Control voltage KHvco is set by an outer feedback loop comprising PVT compensator 110 including amplifier 107 with gain gm and capacitor C2. PVT compensator 110 is employed to compensate for variations in operation caused by variations in process (such as semiconductor processes, voltage (such as in power supply), and temperature. Amplifier 107 receives a reference voltage Vref to set a nominal operating frequency of VCO 101. In addition, amplifier 107 receives the voltage appearing across C1, which voltage is a function of the current Iicp from charge pump 104. Effects of PVT variations of PLL 100 in the frequency of VCO 101 are exhibited at the voltage across C1, since the average DC voltage across C1. Variations in voltage across C1 are adjusted by (gm/C2) by PVT compensator 110 and applied to VCO 101 so as to minimize effects of the variations. Control voltage KLvco is set by an inner feedback loop as described subsequently.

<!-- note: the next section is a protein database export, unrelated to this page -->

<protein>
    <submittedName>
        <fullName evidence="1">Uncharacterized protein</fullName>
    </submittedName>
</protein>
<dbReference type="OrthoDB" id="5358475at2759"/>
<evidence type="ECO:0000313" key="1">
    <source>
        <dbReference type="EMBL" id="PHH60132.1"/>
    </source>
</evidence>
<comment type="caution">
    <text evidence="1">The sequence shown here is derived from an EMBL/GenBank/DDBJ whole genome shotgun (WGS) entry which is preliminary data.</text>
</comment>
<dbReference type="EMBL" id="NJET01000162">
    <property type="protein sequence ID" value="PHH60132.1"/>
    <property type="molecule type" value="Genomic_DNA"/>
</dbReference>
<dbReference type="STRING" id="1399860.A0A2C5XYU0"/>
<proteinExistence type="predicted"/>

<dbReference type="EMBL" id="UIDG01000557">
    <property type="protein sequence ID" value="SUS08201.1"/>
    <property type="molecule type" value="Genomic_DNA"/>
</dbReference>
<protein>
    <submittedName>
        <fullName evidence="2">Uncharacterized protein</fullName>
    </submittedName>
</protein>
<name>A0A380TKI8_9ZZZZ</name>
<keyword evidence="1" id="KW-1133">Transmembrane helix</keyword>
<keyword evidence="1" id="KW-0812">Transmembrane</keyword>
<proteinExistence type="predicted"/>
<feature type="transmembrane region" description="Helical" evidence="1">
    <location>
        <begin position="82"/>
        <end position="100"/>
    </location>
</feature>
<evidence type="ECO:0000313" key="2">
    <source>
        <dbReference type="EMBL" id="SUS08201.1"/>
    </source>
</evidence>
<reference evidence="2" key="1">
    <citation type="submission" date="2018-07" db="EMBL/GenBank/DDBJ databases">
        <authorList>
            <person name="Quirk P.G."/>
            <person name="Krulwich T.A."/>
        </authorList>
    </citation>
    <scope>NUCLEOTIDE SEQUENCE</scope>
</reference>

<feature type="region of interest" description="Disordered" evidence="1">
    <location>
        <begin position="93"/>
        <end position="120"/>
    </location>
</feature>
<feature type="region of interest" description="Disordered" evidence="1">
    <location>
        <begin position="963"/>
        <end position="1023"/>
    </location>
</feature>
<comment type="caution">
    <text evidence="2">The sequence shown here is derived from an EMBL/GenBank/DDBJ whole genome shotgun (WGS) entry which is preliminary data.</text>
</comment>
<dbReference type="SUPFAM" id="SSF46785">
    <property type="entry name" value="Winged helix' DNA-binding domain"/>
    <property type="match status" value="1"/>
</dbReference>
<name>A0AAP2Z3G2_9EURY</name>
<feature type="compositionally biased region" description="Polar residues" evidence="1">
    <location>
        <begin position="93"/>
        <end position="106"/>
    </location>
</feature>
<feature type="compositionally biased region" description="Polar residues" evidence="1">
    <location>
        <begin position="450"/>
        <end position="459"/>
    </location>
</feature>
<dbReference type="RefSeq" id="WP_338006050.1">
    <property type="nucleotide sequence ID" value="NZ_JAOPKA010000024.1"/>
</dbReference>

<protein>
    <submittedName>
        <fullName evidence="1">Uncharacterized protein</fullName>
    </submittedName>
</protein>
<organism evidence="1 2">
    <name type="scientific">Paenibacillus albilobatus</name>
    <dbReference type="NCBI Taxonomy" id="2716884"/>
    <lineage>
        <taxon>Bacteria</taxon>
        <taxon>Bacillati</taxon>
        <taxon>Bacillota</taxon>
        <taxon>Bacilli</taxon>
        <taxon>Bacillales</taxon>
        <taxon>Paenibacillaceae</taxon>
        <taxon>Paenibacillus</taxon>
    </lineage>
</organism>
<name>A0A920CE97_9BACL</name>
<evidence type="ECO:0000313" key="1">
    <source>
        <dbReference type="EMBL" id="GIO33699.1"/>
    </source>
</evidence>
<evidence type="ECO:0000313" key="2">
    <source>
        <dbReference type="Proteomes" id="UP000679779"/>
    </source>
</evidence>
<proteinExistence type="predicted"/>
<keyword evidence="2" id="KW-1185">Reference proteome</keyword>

Divide-by-N2 122 divides the output signal frequency of VCO 101 by N2, N2 a positive number, to generate the clock CLKin. For a bang-bang PD, CLKin may be generated so as to have a frequency that is twice the frequency of the input data DATAin. Divide-by-N2 122 may be implemented with a counter that counts by N2. Other dividers, such as fractional dividers, may also be employed for divide-by-N2 122.